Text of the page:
5. A method according to claim 4 wherein said reducing agent is selected from the group consisting of hydroquinone, sodium sulfide, hydrogen sulfide, sodium hydrosulfite, potassium hydrosulfite, sodium metabisulfite, potassium sulfite, sodium bisulfite, potassium bisulfite, sodium metabisulfite, potassium metabisulfite, sodium sulflte, sodium thiosulfate, potassium thiosulfate, ferrous sulfate, ferrous chloride, phydrazinobenzoic acid, hydrazine phosphite, hydrazine dihydrochloride, thioacetamide and mixtures thereof.

6. A method according to claim 2 wherein:

said polysaccharide has been produced by Xanthomonas campestris;

said polyvalent metal compound is sodium dichromate; and

said reducing agent is selected from the group consisting of sodium or potassium hydrosulfite, sodium or potassium sulfite, sodium or potassium bisulfite, sodium or potassium metabisulfite, sodium or potassium thiosulfate, and mixtures thereof.

7. A method according to claim 6 wherein:

the amount of said polysaccharide is within the range of from 0.025 to 1 weight percent; and

the amount of said polyvalent metal compound is within the range of from about 4 to 30 weight percent.

8. A method according to claim 1 wherein said polysaccharide is one produced by Xanthomonas campestris.

9. A method according to claim 1 wherein:

said borehole comprises an injection well;

said formation comprises an oil bearing formation and is also penetrated by a production well; said method isa fluid drive process carried out for the recovery of oil from said formation by injecting a drive fluid into said formation via said injection well and driving oil to said production well; and

said fluid medium comprising said aqueous gel is introduced into said injection well and into the pores of said formation.

10. A method according to claim 9 wherein:

said formation is of nonuniform permeability and comprises at least one zone of relatively high per meability and at least one zone of relatively low permeability; and

said fluid medium is injected into said formation prior to injecting drive fluid into said formation via said injection well in said fluid drive process for driving said oil to said production well.

11. A method according to claim 10 wherein said aqueous gel comprises water having incorporated therein:

from 0.025 to 1 weight percent of said polysaccharide, based upon the weight of said water;

from 0.5 to 30 weight percent of said polyvalent metal compound based upon the weight of said polysaccharide;

from 0.5 to at least about percent of the stoichiometric amount of said reducing agent required to reduce said polyvalent metal to said lower polyvalent valence state.

12. A method according to claim 11 wherein:

said polysaccharide has been produced by Xanthomonas campestris;

said polyvalent metal compound is sodium or potassium dichromate; and

said reducing agent is selected from the group consisting of sodium or potassium hydrosulfite, sodium or potassium sulfite, sodium or potassium bisulfite, sodium or potassium metabisulfite, sodium or potassium thiosulfate, and mixtures thereof.

13. A method according to claim 9 wherein:

said formation is of nonuniform permeability and comprises at least one zone of relatively high permeability and at least one zone of relatively low permeability; and

said fluid medium is injected into said formation subsequent to having injected a drive fluid into said formation via said injection well in said fluid drive process for driving said oil to said production well.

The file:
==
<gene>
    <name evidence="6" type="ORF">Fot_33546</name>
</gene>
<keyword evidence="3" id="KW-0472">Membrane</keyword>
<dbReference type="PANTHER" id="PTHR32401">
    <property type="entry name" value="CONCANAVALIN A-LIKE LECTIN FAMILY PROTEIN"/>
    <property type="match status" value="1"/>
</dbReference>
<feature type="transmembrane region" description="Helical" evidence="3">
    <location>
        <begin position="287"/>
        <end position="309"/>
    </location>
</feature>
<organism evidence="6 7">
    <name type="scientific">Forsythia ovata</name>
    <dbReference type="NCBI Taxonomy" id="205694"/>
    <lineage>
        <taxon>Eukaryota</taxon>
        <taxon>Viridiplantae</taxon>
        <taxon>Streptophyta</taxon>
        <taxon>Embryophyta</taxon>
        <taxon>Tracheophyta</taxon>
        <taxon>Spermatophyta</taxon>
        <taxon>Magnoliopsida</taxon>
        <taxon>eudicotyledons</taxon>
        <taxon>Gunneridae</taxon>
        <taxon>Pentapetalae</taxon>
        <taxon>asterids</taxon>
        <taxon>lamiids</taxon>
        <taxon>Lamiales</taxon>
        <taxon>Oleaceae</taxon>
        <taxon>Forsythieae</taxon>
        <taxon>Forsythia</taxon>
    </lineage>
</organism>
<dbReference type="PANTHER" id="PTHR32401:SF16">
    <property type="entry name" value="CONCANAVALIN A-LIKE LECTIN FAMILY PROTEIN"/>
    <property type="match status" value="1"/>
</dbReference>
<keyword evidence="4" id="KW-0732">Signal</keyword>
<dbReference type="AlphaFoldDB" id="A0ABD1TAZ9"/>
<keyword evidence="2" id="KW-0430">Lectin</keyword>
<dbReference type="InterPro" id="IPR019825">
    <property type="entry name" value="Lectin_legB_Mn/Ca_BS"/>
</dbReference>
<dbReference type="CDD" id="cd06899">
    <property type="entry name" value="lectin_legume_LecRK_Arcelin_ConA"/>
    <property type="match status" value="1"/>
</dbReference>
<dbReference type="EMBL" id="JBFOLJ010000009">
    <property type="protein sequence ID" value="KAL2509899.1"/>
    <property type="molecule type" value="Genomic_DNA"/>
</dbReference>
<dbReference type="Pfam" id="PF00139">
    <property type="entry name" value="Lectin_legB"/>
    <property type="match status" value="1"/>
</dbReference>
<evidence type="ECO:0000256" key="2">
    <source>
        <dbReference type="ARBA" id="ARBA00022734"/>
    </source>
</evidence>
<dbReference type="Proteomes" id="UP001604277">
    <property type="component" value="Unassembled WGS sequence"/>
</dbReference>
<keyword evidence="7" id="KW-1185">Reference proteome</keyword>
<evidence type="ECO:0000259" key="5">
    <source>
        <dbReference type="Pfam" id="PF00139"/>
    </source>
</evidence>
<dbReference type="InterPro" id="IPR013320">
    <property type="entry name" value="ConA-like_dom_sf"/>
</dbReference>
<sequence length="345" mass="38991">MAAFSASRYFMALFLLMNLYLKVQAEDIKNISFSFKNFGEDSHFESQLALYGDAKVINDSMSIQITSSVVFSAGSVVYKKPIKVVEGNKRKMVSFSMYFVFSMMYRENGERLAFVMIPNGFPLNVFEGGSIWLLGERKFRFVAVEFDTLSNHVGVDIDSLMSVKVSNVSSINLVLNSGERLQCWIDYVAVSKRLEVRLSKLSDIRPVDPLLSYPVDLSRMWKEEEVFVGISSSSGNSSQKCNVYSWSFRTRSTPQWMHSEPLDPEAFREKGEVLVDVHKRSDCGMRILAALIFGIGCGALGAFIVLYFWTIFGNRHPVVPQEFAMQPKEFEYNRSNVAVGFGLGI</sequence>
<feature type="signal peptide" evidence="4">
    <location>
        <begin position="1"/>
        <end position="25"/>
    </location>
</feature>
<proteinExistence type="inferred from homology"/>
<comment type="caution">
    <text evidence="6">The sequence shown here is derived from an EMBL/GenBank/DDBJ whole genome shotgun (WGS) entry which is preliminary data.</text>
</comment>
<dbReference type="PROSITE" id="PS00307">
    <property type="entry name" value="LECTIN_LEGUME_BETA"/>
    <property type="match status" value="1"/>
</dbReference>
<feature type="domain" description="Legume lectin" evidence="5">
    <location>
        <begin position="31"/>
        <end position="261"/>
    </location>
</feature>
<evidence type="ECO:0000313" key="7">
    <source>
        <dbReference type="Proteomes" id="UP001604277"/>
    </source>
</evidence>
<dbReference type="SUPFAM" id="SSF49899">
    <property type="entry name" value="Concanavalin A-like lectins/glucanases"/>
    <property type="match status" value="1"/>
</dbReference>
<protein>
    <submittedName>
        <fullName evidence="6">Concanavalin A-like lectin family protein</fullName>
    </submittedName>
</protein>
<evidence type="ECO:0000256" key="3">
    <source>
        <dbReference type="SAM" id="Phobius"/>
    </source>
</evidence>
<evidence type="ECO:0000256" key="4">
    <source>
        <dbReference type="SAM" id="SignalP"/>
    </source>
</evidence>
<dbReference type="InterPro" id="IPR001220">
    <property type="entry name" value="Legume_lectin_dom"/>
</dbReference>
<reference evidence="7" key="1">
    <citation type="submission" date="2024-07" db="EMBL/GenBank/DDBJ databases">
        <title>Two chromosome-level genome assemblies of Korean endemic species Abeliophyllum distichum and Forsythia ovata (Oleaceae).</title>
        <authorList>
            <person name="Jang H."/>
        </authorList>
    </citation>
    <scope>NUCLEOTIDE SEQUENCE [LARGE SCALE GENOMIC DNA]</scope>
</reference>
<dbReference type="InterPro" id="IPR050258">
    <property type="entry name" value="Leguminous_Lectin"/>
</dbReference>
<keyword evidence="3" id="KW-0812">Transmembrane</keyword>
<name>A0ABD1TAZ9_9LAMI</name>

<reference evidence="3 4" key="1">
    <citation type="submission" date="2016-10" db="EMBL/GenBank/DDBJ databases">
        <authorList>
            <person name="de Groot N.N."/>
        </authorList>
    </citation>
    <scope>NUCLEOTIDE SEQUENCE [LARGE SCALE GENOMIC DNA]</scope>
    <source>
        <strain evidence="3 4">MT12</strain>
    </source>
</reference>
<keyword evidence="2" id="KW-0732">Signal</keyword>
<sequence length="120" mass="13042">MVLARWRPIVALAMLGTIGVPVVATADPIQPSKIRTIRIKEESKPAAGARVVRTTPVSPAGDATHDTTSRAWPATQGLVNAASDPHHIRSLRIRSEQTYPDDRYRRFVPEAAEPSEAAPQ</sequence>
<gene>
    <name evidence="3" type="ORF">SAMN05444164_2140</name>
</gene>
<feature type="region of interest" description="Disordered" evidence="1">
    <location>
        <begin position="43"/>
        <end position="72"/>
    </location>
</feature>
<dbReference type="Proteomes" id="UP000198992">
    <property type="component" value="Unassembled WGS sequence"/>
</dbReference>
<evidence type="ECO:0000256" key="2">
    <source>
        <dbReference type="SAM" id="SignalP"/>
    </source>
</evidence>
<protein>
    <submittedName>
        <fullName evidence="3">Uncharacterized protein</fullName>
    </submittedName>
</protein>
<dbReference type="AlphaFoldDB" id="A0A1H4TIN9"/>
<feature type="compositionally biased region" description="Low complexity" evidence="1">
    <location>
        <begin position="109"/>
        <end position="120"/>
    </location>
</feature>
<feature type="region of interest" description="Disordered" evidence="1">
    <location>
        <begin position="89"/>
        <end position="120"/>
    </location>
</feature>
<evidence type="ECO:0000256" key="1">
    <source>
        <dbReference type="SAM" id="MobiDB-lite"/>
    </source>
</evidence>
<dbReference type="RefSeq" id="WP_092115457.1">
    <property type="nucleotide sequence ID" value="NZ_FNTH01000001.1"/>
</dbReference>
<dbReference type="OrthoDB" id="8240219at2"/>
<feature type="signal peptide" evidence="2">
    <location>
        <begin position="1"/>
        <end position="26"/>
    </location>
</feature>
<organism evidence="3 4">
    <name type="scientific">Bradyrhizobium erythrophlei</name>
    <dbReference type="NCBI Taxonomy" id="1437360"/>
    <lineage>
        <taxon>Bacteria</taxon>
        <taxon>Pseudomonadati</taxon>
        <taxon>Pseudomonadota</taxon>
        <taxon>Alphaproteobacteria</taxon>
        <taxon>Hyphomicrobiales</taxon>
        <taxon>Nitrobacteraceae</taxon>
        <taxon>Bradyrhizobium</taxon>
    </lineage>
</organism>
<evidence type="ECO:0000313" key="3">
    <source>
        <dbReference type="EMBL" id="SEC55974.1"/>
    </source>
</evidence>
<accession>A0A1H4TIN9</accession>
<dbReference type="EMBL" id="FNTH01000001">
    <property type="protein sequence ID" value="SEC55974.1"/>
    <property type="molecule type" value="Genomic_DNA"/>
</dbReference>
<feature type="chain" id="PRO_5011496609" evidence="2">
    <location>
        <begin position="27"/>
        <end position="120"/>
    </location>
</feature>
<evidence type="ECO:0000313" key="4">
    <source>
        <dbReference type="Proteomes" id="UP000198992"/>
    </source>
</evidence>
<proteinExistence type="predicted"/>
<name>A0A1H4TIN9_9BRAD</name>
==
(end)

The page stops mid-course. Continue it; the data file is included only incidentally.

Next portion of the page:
14. A method according to claim 13 wherein said aqueous gel comprises water having incorporated therein:

from 0.025 to 1 weight percent of said polysaccharide, based upon the weight of said water;

from 0.5 to 30 weight percent of said polyvalent metal compound based upon the weight of said polysaccharide; and

from 0.5 to at least about 150 percent of the stoichiometric amount of said reducing agent required to reduce said polyvalent metal to said lower polyvalent valence state.

15. A method according to claim l4, wherein:

said polysaccharide has been produced by Xanthomonas campestris;

said polyvalent metal compound is sodium dichromate; and

said reducing agent is selected from the group consisting of sodium or potassium hydrosulfite, sodium or potassium sulfite, sodium or potassium bisulfite, sodium or potassium metabisulfite, sodium or potassium thiosulfate, and mixtures thereof.

16. A method according to claim 1 wherein:

said method comprises a method for drilling a said borehole into the earth;

a drill bit is actuated in said borehole in contact with said formation and penetrates same in the presence of said fluid medium; and

said fluid medium, together with formation solids entrained therein, is removed from said borehole.

17. A method according to claim 16 wherein said aqueous gel comprises water having incorporated therein:

from 0.025 to 1 weight percent of said polysaccharide, based upon the weight of said water;

from 4 to 30 weight percent of said polyvalent metal compound based upon the weight of said polysaccharide; and

from 0.1 to at least about 200 percent of the stoichiometric amount of said reducing agent required to reduce said polyvalent metal to said lower polyvalent valence state.

18. A method according to claim 17 wherein:

said polysaccharide has been produced by Xanthomonas campestris;

said polyvalent metal compound is sodium dichromate; and

said reducing agent is selected from the group consisting of sodium or potassium hydrosulfite, sodium or potassium sulfite, sodium or potassium bisulfite, sodium or potassium metabisulfite, sodium or potassium thiosulfate, and mixtures thereof.

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Classifications
U.S. Classification166/246, 166/294, 166/270, 175/65, 166/308.5
International ClassificationC09K8/90, C09K8/08, C09K8/88, C09K8/68
Cooperative ClassificationC09K8/685, C09K8/905, C09K8/887, C09K8/08
European ClassificationC09K8/90A, C09K8/88C, C09K8/08, C09K8/68B
Legal Events
DateCodeEventDescription
Nov 6, 1990ASAssignment
Owner name: DRILLING SPECIALTIES COMPANY, 309 SHORT ST., BARTL
Free format text: ASSIGNMENT OF ASSIGNORS INTEREST.;ASSIGNOR:PHILLIPS PETROLEUM COMPANY, A CORP. OF DE;REEL/FRAME:005573/0001
Effective date: 19901008
Nov 6, 1990AS02Assignment of assignor's interest
Owner name: DRILLING SPECIALTIES COMPANY, 309 SHORT ST., BARTL
Effective date: 19901008
Owner name: PHILLIPS PETROLEUM COMPANY, A CORP. OF DE